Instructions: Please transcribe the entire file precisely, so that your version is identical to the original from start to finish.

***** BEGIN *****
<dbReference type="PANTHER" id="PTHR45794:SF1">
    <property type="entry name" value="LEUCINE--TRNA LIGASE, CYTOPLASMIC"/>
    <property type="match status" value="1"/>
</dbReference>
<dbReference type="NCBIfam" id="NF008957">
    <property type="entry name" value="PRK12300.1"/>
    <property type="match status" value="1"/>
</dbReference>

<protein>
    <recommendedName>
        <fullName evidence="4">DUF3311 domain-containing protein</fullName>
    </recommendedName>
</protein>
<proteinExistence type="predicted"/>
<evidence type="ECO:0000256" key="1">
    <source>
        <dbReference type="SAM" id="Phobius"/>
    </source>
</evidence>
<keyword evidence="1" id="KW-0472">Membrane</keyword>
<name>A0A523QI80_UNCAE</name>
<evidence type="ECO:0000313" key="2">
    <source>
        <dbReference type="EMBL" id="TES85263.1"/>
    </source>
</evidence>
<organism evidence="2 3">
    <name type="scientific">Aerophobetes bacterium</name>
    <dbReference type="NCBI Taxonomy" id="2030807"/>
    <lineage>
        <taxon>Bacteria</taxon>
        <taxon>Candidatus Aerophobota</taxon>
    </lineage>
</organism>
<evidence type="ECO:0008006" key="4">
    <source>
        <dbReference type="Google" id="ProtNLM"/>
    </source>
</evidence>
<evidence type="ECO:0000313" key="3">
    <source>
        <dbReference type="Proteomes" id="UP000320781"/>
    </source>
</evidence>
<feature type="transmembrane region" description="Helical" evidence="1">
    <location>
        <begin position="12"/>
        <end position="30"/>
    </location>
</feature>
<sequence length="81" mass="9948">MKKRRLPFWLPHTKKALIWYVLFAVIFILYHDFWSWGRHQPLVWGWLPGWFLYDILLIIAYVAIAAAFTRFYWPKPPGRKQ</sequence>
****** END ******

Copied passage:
<dbReference type="PANTHER" id="PTHR45794:SF1">
    <property type="entry name" value="LEUCINE--TRNA LIGASE, CYTOPLASMIC"/>
    <property type="match status" value="1"/>
</dbReference>
<dbReference type="NCBIfam" id="NF008957">
    <property type="entry name" value="PRK12300.1"/>
    <property type="match status" value="1"/>
</dbReference>

<protein>
    <recommendedName>
        <fullName evidence="4">DUF3311 domain-containing protein</fullName>
    </recommendedName>
</protein>
<proteinExistence type="predicted"/>
<evidence type="ECO:0000256" key="1">
    <source>
        <dbReference type="SAM" id="Phobius"/>
    </source>
</evidence>
<keyword evidence="1" id="KW-0472">Membrane</keyword>
<name>A0A523QI80_UNCAE</name>
<evidence type="ECO:0000313" key="2">
    <source>
        <dbReference type="EMBL" id="TES85263.1"/>
    </source>
</evidence>
<organism evidence="2 3">
    <name type="scientific">Aerophobetes bacterium</name>
    <dbReference type="NCBI Taxonomy" id="2030807"/>
    <lineage>
        <taxon>Bacteria</taxon>
        <taxon>Candidatus Aerophobota</taxon>
    </lineage>
</organism>
<evidence type="ECO:0008006" key="4">
    <source>
        <dbReference type="Google" id="ProtNLM"/>
    </source>
</evidence>
<evidence type="ECO:0000313" key="3">
    <source>
        <dbReference type="Proteomes" id="UP000320781"/>
    </source>
</evidence>
<feature type="transmembrane region" description="Helical" evidence="1">
    <location>
        <begin position="12"/>
        <end position="30"/>
    </location>
</feature>
<sequence length="81" mass="9948">MKKRRLPFWLPHTKKALIWYVLFAVIFILYHDFWSWGRHQPLVWGWLPGWFLYDILLIIAYVAIAAAFTRFYWPKPPGRKQ</sequence>